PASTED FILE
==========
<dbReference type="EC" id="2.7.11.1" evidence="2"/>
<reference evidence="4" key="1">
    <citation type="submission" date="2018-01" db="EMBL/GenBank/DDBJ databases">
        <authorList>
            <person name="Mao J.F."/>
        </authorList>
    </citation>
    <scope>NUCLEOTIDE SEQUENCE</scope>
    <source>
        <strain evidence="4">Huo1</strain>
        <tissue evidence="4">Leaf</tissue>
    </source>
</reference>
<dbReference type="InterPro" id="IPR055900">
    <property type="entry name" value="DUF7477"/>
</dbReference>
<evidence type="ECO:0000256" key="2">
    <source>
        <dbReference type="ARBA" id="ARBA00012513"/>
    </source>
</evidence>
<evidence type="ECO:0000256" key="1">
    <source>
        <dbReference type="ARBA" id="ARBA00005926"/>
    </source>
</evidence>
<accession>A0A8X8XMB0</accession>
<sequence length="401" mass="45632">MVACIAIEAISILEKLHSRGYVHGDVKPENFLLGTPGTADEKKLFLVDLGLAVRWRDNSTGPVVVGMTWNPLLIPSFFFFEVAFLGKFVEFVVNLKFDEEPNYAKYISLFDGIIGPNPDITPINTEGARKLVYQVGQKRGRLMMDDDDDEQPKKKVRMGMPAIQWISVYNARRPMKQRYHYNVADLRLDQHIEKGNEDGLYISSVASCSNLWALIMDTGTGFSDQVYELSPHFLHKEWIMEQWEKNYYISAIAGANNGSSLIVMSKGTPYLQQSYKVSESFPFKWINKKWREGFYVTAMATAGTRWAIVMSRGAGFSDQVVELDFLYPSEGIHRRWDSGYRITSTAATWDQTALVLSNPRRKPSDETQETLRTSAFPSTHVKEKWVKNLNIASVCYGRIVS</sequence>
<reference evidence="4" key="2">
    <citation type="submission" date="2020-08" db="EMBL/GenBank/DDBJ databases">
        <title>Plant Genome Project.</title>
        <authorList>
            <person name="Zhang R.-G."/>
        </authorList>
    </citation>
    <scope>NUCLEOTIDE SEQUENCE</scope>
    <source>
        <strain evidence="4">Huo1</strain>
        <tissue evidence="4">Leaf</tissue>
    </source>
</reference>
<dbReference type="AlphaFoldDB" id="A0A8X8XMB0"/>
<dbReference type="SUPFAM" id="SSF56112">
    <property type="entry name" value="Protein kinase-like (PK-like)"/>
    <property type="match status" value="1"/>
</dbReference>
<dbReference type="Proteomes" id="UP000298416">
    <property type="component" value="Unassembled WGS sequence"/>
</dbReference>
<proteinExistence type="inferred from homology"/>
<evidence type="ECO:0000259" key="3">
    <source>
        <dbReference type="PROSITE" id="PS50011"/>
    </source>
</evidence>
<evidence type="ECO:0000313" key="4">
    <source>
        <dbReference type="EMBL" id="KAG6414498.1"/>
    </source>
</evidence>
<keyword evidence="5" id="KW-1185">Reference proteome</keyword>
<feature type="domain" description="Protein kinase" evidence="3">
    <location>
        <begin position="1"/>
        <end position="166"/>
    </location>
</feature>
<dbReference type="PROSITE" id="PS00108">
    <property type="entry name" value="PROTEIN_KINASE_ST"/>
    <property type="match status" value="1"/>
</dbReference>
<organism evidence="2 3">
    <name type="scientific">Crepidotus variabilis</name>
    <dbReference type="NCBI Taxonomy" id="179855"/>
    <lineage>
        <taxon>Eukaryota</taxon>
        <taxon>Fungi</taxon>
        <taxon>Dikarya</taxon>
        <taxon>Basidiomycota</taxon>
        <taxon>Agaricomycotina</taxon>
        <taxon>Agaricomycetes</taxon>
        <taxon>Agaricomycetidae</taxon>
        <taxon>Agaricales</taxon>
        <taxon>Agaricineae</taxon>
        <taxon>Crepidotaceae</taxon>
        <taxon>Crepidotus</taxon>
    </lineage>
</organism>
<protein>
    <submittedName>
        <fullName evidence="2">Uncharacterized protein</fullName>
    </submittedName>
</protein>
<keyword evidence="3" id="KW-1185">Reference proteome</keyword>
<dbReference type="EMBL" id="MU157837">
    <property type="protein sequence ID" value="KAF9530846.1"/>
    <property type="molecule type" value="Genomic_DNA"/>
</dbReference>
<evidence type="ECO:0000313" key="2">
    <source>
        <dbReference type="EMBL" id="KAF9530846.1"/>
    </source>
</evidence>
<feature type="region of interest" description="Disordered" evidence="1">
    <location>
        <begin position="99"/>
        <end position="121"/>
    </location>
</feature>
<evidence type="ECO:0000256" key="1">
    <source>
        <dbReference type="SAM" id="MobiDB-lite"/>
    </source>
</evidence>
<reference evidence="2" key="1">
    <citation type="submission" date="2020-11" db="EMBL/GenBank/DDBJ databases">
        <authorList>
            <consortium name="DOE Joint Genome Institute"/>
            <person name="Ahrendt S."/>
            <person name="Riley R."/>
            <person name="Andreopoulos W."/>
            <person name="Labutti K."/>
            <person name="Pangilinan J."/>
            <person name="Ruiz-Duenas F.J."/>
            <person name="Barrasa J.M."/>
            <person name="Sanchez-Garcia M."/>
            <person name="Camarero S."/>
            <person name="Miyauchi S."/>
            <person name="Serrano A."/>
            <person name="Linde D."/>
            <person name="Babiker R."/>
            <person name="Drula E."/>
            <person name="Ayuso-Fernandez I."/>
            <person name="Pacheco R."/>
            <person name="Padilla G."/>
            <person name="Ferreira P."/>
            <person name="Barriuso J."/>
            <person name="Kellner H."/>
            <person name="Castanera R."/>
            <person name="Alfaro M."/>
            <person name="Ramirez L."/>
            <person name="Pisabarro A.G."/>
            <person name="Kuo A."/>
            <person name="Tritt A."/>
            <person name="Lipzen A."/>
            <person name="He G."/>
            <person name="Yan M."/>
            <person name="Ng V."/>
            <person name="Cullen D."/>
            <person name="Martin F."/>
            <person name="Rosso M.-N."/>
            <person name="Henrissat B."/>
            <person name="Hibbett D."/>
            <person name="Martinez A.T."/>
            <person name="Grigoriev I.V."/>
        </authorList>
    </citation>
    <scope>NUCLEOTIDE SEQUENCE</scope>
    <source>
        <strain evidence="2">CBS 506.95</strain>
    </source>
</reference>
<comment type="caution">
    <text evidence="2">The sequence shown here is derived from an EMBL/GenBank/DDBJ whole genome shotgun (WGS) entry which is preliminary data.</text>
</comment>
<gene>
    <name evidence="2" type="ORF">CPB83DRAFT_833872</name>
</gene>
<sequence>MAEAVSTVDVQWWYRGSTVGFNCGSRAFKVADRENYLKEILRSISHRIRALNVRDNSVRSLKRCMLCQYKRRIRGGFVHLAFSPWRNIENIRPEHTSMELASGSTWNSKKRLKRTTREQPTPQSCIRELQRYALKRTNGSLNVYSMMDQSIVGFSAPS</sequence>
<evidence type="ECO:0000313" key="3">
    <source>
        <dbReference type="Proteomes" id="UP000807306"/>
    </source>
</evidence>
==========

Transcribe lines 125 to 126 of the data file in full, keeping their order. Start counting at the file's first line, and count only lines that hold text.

            <person name="Barrasa J.M."/>
            <person name="Sanchez-Garcia M."/>